I was speaking to a guy one time who wanted to create some inspiring workshops. I asked him what his plan was and he said, “First, I’m going to spend two weeks in a retreat re-reading all the books I have about how to build my motivation.”
That answer surprised me. He seemed inspired enough and last time I checked, reading books didn’t create workshops. It actually sounded like a procrastination strategy. It sounded like, let’s keep putting things off in the name of the myth of motivation.
The thing about motivation is that motivation is not a thing. We just fall for the illusion that it is, because of the way we speak. By the way we speak, it becomes something we can gain, lose, find and, as in this case, something we think we need to stockpile.
It’s funny how we fall for the illusions of language.
An inside-out understanding of motivation
How do you build up enough motivation to go and buy a bottle of milk?
If that sounds like a daft question, it’s probably because you don’t need to go through any kind of motivational ritual to go and get a bottle of milk. The chances are you just go.
The misunderstanding is that demotivated is our default state. It isn’t.
Think of it like this:
There is you at your true default state. That’s a pure you: a you before any thinking comes along to change how you feel. It’s you at peace, in flow, unhindered by thinking. That’s the you who tends to go get the milk.
In your true default state, you just do what comes up for you to do.
But, we do think. We think about how much we have to do. We think about how much effort things will take. We think about the responsibility, what people might think of us, what will happen if it goes pear shaped and what might happen if we get stuck half way through.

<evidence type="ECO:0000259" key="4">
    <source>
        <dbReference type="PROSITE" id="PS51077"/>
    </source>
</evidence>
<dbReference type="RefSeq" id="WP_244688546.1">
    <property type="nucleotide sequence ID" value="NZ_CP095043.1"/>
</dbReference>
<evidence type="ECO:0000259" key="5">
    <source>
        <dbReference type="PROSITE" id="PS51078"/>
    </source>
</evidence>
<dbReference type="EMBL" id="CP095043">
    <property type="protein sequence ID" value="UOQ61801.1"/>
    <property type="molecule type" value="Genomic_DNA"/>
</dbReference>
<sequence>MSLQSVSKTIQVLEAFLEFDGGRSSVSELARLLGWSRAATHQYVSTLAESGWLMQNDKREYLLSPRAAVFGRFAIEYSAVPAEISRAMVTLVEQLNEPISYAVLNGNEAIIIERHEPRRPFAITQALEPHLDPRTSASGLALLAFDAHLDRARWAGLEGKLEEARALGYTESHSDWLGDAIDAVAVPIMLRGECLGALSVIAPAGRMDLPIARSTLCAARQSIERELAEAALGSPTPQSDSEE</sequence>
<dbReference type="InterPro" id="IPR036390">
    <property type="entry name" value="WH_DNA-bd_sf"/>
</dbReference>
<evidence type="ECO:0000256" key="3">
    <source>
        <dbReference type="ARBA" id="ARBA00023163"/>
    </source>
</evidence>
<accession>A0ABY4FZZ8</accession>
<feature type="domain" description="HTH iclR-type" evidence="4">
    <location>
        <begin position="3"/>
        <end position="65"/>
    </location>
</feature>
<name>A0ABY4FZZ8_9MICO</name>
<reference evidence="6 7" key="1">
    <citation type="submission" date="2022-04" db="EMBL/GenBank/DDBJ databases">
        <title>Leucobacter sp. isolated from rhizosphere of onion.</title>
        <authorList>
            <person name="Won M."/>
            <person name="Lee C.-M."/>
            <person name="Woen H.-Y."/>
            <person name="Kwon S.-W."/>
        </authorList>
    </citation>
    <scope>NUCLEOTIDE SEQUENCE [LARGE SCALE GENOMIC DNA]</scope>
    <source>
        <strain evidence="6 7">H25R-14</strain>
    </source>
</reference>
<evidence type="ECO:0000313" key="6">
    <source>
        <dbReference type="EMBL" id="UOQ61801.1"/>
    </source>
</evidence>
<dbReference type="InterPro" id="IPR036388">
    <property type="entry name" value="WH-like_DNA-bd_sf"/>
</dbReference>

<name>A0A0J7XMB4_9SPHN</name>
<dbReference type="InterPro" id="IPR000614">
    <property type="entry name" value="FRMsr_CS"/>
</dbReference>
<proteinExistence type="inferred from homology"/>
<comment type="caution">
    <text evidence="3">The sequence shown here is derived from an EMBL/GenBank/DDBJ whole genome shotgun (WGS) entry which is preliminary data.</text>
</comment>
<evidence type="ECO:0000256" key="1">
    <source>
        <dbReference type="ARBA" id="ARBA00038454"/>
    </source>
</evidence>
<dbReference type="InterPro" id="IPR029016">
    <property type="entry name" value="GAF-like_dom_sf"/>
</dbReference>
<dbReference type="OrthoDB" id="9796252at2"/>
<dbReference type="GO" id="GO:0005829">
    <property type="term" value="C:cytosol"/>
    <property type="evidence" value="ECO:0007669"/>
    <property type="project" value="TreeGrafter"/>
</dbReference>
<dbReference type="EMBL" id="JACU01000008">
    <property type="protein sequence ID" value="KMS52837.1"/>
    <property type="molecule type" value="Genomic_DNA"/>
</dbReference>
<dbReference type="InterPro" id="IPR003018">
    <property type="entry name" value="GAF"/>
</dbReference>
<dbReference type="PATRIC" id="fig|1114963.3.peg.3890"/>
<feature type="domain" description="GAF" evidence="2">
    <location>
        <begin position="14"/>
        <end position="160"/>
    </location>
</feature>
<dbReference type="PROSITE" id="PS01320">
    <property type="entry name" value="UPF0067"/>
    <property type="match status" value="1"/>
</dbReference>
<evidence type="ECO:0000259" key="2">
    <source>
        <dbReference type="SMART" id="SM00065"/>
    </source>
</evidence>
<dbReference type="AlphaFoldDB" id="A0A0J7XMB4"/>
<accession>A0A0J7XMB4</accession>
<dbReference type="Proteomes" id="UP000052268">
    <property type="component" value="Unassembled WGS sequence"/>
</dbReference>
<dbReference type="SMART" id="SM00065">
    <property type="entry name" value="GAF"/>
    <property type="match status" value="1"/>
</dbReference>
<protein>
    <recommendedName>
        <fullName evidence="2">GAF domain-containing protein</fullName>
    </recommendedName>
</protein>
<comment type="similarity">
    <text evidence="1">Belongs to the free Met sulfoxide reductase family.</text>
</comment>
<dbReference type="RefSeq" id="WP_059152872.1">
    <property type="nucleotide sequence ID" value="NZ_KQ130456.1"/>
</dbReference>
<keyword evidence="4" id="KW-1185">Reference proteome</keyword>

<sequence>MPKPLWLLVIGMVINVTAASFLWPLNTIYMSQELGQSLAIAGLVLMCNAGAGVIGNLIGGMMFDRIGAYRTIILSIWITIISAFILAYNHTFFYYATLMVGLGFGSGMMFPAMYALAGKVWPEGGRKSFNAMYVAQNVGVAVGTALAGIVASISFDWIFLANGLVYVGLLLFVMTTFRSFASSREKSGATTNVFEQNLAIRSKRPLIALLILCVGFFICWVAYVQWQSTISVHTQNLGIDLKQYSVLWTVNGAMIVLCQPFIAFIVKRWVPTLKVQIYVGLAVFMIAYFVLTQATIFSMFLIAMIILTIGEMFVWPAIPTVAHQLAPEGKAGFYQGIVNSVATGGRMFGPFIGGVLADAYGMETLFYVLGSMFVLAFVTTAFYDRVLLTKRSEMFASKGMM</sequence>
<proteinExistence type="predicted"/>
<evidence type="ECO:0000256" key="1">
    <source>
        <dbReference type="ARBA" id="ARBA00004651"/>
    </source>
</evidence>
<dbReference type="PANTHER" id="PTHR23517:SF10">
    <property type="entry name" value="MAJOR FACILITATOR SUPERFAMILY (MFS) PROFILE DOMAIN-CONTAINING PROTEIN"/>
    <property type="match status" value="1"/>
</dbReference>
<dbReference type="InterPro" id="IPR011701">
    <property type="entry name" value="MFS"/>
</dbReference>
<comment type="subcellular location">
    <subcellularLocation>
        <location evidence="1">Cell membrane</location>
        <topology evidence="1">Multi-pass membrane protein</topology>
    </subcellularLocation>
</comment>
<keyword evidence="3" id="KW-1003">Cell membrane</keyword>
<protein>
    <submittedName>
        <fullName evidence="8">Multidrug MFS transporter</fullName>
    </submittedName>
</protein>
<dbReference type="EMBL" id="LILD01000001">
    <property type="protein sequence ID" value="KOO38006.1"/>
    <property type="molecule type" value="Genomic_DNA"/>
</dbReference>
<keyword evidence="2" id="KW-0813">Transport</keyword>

Suddenly we’re not at our default state and that’s where demotivated feelings come from. Then our thoughts can go on to ways of distracting ourselves from the uncomfortable feeling.
Since thinking is habitual, it’s easy to fall for the illusion that this hesitant, uncomfortable feeling and the resulting yen for distraction is our default setting. It’s not, but it seems like that.
Enter the motivational technique
The essence of most motivation techniques I’ve seen is to overwhelm the uncomfortable feelings with a huge force of positive feelings: to force your uncomfortable feelings in to submission, or at least drown them out.
It’s not that it doesn’t work. It’s that it’s inner civil war. How tiring.
It’s also a bit like using chocolate and burgers to medicate low feelings. It works, but only temporarily and only seems necessary because you haven’t noticed the low feelings had to be created in the first place.
An alternative approach
Let me re-cap this idea of the default state: the state you’re in before you’re feelings are skewed by thinking; the state you tend to go and buy a bottle of milk from. It’s shown below, with what motivational techniques look like in this context.
Default = Things just flow as they come up
Default + Low thinking = Demotivated
Default + Low thinking + Overwhelming high thinking = Motivated
When you see it this way, the motivational technique becomes what one of my coach Michael Neill calls the “nail varnishing the shit that’s covered the diamond” strategy. It’s like taking your hand, dipping it in something smelly and thinking the best thing to do is spray scent on it.
It’s easier to just let the low thinking pass away, which is what happens when you see how it is just thinking and you resign from fighting it. It’s easier, less tiresome and clears the mind rather than double-muddying it.
Let me put it like this. Rather than try to create motivation, let go of the thinking that creates demotivation. Return to the default state and then everything is easier again.
This is why I don’t want to teach kids how to use motivational techniques to overwhelm uncomfortable feelings. I’d rather teach them why its not necessary and how to return to their true default state.
A thought experiment
If you tend to “struggle with motivation”, instead of going to war with your thinking, just recognize the thinking that you’re feeling. See it for what it is: as thinking. See it the same way you’d see a movie if you could see the cameras, microphones and lighting rigs and realize it was something being created rather than something that’s real. Perhaps with the aid of practices, let go; let yourself return to the default state.
Then you can act from the same place getting a bottle or milk comes from.
Wishing you health and happiness,